An excitatory-inhibitory fronto-cerebellar loop resolves the Stroop effect [article]

Moe Okayasu, Tensei Inukai, Daiki Tanaka, Kaho Tsumura, Maho Hosono, Reiko Shintaki, Masaki Takeda, Kiyoshi Nakahara, Koji Jimura
2022 bioRxiv   pre-print
The Stroop effect is a well-known behavioral phenomenon in humans that refers to robust interference between language and color information. Although this effect has long been studied, it remains unclear when the interference occurs and how it is resolved in the brain. By manipulating the verbality of stimulus perception and response generation, here we show that the Stroop effect occurs during perception of color-word stimuli and is resolved by a cross-hemispheric, excitatory-inhibitory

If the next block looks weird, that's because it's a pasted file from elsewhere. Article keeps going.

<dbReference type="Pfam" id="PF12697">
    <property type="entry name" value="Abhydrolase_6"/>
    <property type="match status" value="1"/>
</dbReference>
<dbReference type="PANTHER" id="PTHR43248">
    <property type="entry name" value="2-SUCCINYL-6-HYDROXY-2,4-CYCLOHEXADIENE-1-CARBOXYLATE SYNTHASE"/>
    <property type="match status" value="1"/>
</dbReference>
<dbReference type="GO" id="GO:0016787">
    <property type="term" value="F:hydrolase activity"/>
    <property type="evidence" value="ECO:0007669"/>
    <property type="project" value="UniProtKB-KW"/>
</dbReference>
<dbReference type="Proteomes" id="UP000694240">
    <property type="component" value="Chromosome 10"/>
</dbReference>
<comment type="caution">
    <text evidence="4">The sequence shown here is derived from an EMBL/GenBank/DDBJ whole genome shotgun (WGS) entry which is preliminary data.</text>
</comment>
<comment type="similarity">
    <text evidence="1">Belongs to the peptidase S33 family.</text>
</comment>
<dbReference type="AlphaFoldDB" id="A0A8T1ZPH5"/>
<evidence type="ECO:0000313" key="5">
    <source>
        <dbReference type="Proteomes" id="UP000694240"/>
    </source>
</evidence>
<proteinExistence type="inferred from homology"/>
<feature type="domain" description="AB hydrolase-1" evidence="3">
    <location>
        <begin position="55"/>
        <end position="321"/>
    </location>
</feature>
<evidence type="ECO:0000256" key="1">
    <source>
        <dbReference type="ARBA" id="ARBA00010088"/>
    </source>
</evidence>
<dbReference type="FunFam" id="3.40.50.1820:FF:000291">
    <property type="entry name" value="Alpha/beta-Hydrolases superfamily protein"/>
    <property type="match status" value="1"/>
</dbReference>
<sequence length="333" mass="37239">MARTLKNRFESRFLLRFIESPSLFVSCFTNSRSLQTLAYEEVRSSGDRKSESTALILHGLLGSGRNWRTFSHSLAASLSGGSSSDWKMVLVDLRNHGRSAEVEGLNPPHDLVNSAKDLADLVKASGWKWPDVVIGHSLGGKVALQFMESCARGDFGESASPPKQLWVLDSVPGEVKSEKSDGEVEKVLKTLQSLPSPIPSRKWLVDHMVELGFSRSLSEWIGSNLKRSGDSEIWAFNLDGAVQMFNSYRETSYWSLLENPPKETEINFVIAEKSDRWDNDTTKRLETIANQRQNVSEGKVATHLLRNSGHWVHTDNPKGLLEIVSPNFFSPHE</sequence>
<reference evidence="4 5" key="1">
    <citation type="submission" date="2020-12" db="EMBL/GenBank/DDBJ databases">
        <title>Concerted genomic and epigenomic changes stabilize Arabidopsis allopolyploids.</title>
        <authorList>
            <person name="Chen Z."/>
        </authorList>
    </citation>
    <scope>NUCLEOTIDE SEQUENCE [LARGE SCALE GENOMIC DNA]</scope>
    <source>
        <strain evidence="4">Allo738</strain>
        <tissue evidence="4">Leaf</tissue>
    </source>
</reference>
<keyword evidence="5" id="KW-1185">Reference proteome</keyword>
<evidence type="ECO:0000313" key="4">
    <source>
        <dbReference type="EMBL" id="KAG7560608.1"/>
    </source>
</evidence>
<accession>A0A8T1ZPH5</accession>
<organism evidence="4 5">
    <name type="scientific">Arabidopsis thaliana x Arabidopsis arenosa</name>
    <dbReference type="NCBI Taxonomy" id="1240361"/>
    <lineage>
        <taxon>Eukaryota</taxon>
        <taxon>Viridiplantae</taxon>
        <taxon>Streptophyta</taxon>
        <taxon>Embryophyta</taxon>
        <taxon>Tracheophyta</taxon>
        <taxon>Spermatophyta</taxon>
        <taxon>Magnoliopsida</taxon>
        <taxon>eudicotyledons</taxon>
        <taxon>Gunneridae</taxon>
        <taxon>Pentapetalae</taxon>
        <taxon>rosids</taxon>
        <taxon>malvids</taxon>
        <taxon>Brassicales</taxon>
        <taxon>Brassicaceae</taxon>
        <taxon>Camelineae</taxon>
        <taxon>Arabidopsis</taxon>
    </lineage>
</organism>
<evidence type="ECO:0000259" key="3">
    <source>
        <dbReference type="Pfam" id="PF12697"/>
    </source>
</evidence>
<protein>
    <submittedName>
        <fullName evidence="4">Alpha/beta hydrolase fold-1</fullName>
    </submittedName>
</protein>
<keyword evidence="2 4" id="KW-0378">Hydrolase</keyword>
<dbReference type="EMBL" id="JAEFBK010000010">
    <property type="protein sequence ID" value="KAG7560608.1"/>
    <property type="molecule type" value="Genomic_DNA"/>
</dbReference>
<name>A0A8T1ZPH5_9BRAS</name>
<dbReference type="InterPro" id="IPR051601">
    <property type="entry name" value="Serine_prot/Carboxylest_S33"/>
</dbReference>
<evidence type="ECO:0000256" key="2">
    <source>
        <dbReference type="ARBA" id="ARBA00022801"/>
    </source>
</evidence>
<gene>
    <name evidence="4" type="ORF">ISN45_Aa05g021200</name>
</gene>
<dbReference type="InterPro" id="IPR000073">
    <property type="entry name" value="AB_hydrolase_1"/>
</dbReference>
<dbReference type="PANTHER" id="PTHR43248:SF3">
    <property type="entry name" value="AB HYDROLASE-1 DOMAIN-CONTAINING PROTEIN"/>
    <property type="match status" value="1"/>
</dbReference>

more » ... nal loop involving the lateral prefrontal cortex and cerebellum. Humans performed a Stroop task and a control task in which the stimulus did not contain verbal information, and made a response either vocally or manually. The resolution of Stroop interference involved the lateral prefrontal cortex in the left hemisphere and the cerebellum in the right hemisphere, independently of whether the response was made vocally or manually. In contrast, such cross-hemispheric lateralization was absent during the non-verbal control task. Moreover, the prefrontal cortex amplified cerebellar activity, whereas the cerebellum suppressed prefrontal activity, and these effects were enhanced during interference resolution. These results suggest that this fronto-cerebellar loop involving language and cognitive systems regulates goal-relevant information to resolve the interference occurring during simultaneous perception of a word and color.
doi:10.1101/2022.01.18.476551 fatcat:3vcsojx7ovelpovopnl3d5jaqm